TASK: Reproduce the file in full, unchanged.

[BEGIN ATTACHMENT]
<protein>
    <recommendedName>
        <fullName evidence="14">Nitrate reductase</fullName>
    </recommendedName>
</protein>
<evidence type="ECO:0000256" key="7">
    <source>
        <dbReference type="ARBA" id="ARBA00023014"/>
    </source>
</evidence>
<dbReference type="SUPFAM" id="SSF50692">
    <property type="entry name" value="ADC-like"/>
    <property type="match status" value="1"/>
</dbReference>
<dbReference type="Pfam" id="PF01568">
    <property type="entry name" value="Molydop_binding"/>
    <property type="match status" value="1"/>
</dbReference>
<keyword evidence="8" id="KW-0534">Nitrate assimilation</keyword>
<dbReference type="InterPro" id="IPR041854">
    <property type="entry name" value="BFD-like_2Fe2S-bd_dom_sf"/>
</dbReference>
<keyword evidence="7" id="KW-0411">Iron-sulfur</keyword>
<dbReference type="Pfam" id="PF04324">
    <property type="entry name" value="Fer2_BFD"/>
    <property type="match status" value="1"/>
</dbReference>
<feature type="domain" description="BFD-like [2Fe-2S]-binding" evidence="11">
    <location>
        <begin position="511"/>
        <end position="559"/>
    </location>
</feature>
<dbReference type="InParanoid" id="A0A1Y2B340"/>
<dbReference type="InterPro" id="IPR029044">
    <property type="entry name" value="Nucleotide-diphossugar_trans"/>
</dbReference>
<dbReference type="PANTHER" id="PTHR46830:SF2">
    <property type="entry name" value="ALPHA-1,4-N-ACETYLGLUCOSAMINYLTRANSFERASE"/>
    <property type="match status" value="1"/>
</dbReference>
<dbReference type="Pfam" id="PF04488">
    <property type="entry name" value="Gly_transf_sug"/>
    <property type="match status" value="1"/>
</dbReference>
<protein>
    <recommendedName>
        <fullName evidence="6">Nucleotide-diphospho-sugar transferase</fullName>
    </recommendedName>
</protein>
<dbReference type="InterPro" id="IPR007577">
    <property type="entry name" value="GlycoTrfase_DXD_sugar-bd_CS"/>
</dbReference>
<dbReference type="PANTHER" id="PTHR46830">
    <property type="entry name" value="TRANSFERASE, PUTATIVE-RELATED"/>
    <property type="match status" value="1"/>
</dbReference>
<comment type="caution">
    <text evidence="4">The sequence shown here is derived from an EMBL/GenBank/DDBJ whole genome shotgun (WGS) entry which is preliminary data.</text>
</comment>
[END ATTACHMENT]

<protein>
    <recommendedName>
        <fullName evidence="14">Nitrate reductase</fullName>
    </recommendedName>
</protein>
<evidence type="ECO:0000256" key="7">
    <source>
        <dbReference type="ARBA" id="ARBA00023014"/>
    </source>
</evidence>
<dbReference type="SUPFAM" id="SSF50692">
    <property type="entry name" value="ADC-like"/>
    <property type="match status" value="1"/>
</dbReference>
<dbReference type="Pfam" id="PF01568">
    <property type="entry name" value="Molydop_binding"/>
    <property type="match status" value="1"/>
</dbReference>
<keyword evidence="8" id="KW-0534">Nitrate assimilation</keyword>
<dbReference type="InterPro" id="IPR041854">
    <property type="entry name" value="BFD-like_2Fe2S-bd_dom_sf"/>
</dbReference>
<keyword evidence="7" id="KW-0411">Iron-sulfur</keyword>
<dbReference type="Pfam" id="PF04324">
    <property type="entry name" value="Fer2_BFD"/>
    <property type="match status" value="1"/>
</dbReference>
<feature type="domain" description="BFD-like [2Fe-2S]-binding" evidence="11">
    <location>
        <begin position="511"/>
        <end position="559"/>
    </location>
</feature>
<dbReference type="InParanoid" id="A0A1Y2B340"/>
<dbReference type="InterPro" id="IPR029044">
    <property type="entry name" value="Nucleotide-diphossugar_trans"/>
</dbReference>
<dbReference type="PANTHER" id="PTHR46830:SF2">
    <property type="entry name" value="ALPHA-1,4-N-ACETYLGLUCOSAMINYLTRANSFERASE"/>
    <property type="match status" value="1"/>
</dbReference>
<dbReference type="Pfam" id="PF04488">
    <property type="entry name" value="Gly_transf_sug"/>
    <property type="match status" value="1"/>
</dbReference>
<protein>
    <recommendedName>
        <fullName evidence="6">Nucleotide-diphospho-sugar transferase</fullName>
    </recommendedName>
</protein>
<dbReference type="InterPro" id="IPR007577">
    <property type="entry name" value="GlycoTrfase_DXD_sugar-bd_CS"/>
</dbReference>
<dbReference type="PANTHER" id="PTHR46830">
    <property type="entry name" value="TRANSFERASE, PUTATIVE-RELATED"/>
    <property type="match status" value="1"/>
</dbReference>
<comment type="caution">
    <text evidence="4">The sequence shown here is derived from an EMBL/GenBank/DDBJ whole genome shotgun (WGS) entry which is preliminary data.</text>
</comment>